While this is ideal, it’s not always an option to due lack of space.

In case you decide to put your backpack in the trunk or backseat, keep your passenger door open to make it harder for a driver with bad intentions to take off without you in the meanwhile.

Otherwise, you always have the option of politely declining (like with everything else when it comes to hitchhiking – more on that later as well).

Keeping your backpack with you at all times also applies to stops.

F. Ask if It’s Okay To Take a Photo of the Car and License Plate Before Entering

To prevent making this situation awkward smile and tell the driver that you promised your family to do this, so you put the responsibility elsewhere.

If you want to add an extra layer of security send the photo to someone using text or e-mail.

While this method might seem a little extreme it’s also very preventive against drivers with bad intentions.

In case of an emergency, show them your phone so they can see you’ve already sent it to someone.

And most drivers would understand and agree to do this. If not, consider it a red flag and politely decline the ride.

G. Check if Your Door Can Open From the Inside

This is simply done by pretending you’re checking whether the door is properly shut or not.

Be aware that if you can’t it might simply be due to the child lock being activated if you’re sitting in the back.

Hitchhiking
Hitchhiking is much like taxis. Except it’s free

H. Wave to Your Imaginary Friends

Now it’s time to get a bit weird.

If you want to add a layer of safety consider faking a wave pretending to say hi or goodbye to someone if you’re in an area with people and houses.

This will give the driver the impression that someone has seen you get into their vehicle.

⚠️ TIP: If you by any chance feel doubt about a driver - then you're not really in doubt.

Politely decline the ride and wait for the next one.

You can simply do this by saying " I'm actually looking for a longer ride. But thank you so much for stopping. I appreciate it. Have a great day".

Or "Actually, now that I think about it, I decided to go somewhere else. But thank you so much for stopping. I appreciate it. Have a great day".

10. Step: Make Sure To Get Dropped off at a Proper Spot

Aim for one of the previously mentioned optimal hitchhiking spots.

And if you can’t find anything obvious using your phone or laptop, getting dropped off near civilization is always better than in the middle of nowhere.


Essential Things To Keep In Mind

Knowing what to do is one thing, but having the right mindset and focus while hitchhiking is as important.

Saving Money Shouldn’t Be The First Priority

Traveling cheaply is a big priority for many travelers.

But if this is your primary motivation for hitchhiking I suggest looking elsewhere.

If there’s a lack of genuine joy in being present with your driver and their companions it’s no longer a win-win situation for all.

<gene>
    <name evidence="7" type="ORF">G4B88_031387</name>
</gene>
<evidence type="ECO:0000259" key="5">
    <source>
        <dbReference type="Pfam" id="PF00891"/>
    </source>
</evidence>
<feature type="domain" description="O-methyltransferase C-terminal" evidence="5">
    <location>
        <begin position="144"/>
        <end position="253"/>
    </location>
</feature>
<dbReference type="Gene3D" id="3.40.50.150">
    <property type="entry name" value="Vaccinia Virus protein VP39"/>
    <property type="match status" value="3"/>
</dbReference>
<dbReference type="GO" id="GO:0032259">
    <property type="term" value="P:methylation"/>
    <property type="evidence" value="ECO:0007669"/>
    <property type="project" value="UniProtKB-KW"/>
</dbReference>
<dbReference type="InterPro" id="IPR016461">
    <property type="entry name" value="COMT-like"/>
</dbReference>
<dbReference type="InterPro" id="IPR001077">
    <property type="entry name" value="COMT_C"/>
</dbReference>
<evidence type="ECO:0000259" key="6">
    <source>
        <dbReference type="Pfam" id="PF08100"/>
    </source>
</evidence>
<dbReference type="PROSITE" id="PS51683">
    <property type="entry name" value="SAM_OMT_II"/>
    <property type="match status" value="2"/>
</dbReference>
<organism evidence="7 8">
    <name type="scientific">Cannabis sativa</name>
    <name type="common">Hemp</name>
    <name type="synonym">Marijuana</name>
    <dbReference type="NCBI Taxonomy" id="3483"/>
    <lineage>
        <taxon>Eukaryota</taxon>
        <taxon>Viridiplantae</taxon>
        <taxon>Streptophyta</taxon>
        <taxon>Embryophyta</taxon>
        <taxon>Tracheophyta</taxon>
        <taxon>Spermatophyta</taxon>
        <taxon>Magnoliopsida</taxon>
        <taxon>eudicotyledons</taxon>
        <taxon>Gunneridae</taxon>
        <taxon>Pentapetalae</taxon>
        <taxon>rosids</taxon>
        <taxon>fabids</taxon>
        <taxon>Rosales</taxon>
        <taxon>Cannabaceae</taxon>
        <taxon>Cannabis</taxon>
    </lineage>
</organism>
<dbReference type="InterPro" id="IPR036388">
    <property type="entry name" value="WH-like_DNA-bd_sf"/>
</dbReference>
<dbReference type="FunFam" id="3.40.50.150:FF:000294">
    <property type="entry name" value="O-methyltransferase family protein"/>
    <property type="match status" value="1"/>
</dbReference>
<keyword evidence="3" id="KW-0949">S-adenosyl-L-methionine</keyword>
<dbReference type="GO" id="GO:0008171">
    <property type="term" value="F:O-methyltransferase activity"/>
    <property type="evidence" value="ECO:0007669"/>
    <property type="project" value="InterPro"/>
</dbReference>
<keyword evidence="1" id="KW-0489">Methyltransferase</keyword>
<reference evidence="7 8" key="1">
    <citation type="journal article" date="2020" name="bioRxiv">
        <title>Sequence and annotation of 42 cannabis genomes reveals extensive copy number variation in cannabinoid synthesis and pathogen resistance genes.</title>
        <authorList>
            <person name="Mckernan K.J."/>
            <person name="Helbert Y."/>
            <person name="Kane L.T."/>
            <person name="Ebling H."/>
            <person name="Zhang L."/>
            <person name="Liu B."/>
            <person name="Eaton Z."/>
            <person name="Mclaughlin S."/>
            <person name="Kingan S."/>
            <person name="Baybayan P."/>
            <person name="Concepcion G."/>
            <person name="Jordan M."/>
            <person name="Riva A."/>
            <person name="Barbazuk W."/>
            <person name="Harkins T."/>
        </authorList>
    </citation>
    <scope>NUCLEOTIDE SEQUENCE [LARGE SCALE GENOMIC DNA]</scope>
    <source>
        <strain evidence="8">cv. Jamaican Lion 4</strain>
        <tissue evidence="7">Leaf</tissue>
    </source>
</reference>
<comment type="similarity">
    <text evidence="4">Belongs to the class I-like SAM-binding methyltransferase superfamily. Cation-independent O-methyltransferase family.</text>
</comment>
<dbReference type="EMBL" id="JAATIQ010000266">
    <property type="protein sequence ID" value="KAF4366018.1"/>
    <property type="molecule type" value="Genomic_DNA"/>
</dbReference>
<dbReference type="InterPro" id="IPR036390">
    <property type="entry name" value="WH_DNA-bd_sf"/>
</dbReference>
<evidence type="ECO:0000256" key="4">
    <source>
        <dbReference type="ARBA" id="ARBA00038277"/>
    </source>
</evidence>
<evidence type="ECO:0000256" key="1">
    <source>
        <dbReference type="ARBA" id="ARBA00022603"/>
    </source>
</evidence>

In that case, chances are you’ll lose motivation sooner or later due to how demanding hitchhiking can be.

And the bus or a train will become a more attractive option after a while.


Avoid Over-Packing

For many other reasons than convenience and safety when it comes to hitchhiking, packing light is the best option.

You should aim to have a backpack that you easily have space for between your legs when sitting in a car.

I’ve previously written another post on the art of packing light which I recommend reading in addition to this guide.

You can always bookmark it for easy access later:

https://globaldane.com/how-to-pack-light-for-any-trip-and-duration

Managing Expectations

Sometimes you’ll need to wait a few minutes for a ride.

Other times it never comes and you have to find a new spot or try the following day.

But remember that without the harder days we likely would appreciate the easy days less.

And in times when we’re forced to wait on something can be good for us.

It gives us time to reflect, including our subconciense, to digest all the experiences we get on the road.


Conversations and Behaviour

While I believe many people that pick up hitchhikers have good intentions of helping you on your journey.

Having present conversations with your driver and their companions is the primary way to return the favor.

People don’t pick up hitchhikers to only sit in silence for hours. They also do so because they’re excited about meeting you, hearing your story, or sometimes just sharing their own.

TIP: This might go without saying, but be polite.

Ask your driver before drinking other things than water and eating in the car.

There's a reason you're not allowed to do so in many public buses.

Also, if you feel like rolling down the window, it's a good idea to ask first.

How to Break a Language Barrier

While many people around the world know a bit of English there’s never a guarantee of a fluent conversation without a bit of help.

And that’s okay. It’s a part of the adventure.

Source: Google